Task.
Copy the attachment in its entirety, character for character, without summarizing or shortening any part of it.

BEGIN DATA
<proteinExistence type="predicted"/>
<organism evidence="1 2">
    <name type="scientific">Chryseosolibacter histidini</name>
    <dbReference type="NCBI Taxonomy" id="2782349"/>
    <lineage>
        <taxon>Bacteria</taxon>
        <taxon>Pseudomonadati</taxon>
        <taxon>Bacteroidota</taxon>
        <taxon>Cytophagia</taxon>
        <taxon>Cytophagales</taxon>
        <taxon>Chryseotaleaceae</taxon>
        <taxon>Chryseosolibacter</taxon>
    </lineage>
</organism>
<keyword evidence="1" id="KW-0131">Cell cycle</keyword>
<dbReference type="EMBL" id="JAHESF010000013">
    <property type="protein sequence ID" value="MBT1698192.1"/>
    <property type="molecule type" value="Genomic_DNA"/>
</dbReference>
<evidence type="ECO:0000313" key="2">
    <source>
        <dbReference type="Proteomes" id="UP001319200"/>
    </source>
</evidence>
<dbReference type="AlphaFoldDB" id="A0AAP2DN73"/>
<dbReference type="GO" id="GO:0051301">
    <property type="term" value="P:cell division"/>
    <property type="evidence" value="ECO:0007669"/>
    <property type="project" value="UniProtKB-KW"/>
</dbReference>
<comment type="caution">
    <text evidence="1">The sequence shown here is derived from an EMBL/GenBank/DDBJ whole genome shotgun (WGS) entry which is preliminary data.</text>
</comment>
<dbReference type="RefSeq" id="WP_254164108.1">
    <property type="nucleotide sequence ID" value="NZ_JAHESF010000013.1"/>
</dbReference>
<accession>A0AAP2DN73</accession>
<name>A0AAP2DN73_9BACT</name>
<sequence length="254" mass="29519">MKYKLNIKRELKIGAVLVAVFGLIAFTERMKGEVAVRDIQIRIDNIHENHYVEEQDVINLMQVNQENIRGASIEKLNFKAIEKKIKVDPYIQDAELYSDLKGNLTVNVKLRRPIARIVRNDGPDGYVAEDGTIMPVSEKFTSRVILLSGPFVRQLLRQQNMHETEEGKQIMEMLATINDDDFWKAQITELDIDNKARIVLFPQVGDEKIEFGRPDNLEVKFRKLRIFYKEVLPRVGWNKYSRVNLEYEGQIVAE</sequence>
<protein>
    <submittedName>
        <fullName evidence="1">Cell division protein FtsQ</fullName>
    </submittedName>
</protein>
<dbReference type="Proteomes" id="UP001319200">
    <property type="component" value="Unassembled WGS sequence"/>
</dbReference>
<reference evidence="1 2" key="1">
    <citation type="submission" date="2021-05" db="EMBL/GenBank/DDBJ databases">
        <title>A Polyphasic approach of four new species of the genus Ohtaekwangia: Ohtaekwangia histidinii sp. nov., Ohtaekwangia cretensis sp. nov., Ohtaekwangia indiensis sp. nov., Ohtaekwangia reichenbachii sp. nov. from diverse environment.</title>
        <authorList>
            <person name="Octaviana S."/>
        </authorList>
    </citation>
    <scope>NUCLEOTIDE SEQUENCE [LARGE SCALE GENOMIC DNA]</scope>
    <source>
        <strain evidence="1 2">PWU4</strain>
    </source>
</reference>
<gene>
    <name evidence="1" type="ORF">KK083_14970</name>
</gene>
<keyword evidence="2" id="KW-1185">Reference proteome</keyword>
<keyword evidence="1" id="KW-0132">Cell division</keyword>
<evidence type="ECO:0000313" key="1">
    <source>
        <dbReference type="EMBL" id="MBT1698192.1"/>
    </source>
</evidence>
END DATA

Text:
<proteinExistence type="predicted"/>
<organism evidence="1 2">
    <name type="scientific">Chryseosolibacter histidini</name>
    <dbReference type="NCBI Taxonomy" id="2782349"/>
    <lineage>
        <taxon>Bacteria</taxon>
        <taxon>Pseudomonadati</taxon>
        <taxon>Bacteroidota</taxon>
        <taxon>Cytophagia</taxon>
        <taxon>Cytophagales</taxon>
        <taxon>Chryseotaleaceae</taxon>
        <taxon>Chryseosolibacter</taxon>
    </lineage>
</organism>
<keyword evidence="1" id="KW-0131">Cell cycle</keyword>
<dbReference type="EMBL" id="JAHESF010000013">
    <property type="protein sequence ID" value="MBT1698192.1"/>
    <property type="molecule type" value="Genomic_DNA"/>
</dbReference>
<evidence type="ECO:0000313" key="2">
    <source>
        <dbReference type="Proteomes" id="UP001319200"/>
    </source>
</evidence>
<dbReference type="AlphaFoldDB" id="A0AAP2DN73"/>
<dbReference type="GO" id="GO:0051301">
    <property type="term" value="P:cell division"/>
    <property type="evidence" value="ECO:0007669"/>
    <property type="project" value="UniProtKB-KW"/>
</dbReference>
<comment type="caution">
    <text evidence="1">The sequence shown here is derived from an EMBL/GenBank/DDBJ whole genome shotgun (WGS) entry which is preliminary data.</text>
</comment>
<dbReference type="RefSeq" id="WP_254164108.1">
    <property type="nucleotide sequence ID" value="NZ_JAHESF010000013.1"/>
</dbReference>
<accession>A0AAP2DN73</accession>
<name>A0AAP2DN73_9BACT</name>
<sequence length="254" mass="29519">MKYKLNIKRELKIGAVLVAVFGLIAFTERMKGEVAVRDIQIRIDNIHENHYVEEQDVINLMQVNQENIRGASIEKLNFKAIEKKIKVDPYIQDAELYSDLKGNLTVNVKLRRPIARIVRNDGPDGYVAEDGTIMPVSEKFTSRVILLSGPFVRQLLRQQNMHETEEGKQIMEMLATINDDDFWKAQITELDIDNKARIVLFPQVGDEKIEFGRPDNLEVKFRKLRIFYKEVLPRVGWNKYSRVNLEYEGQIVAE</sequence>
<protein>
    <submittedName>
        <fullName evidence="1">Cell division protein FtsQ</fullName>
    </submittedName>
</protein>
<dbReference type="Proteomes" id="UP001319200">
    <property type="component" value="Unassembled WGS sequence"/>
</dbReference>
<reference evidence="1 2" key="1">
    <citation type="submission" date="2021-05" db="EMBL/GenBank/DDBJ databases">
        <title>A Polyphasic approach of four new species of the genus Ohtaekwangia: Ohtaekwangia histidinii sp. nov., Ohtaekwangia cretensis sp. nov., Ohtaekwangia indiensis sp. nov., Ohtaekwangia reichenbachii sp. nov. from diverse environment.</title>
        <authorList>
            <person name="Octaviana S."/>
        </authorList>
    </citation>
    <scope>NUCLEOTIDE SEQUENCE [LARGE SCALE GENOMIC DNA]</scope>
    <source>
        <strain evidence="1 2">PWU4</strain>
    </source>
</reference>
<gene>
    <name evidence="1" type="ORF">KK083_14970</name>
</gene>
<keyword evidence="2" id="KW-1185">Reference proteome</keyword>
<keyword evidence="1" id="KW-0132">Cell division</keyword>
<evidence type="ECO:0000313" key="1">
    <source>
        <dbReference type="EMBL" id="MBT1698192.1"/>
    </source>
</evidence>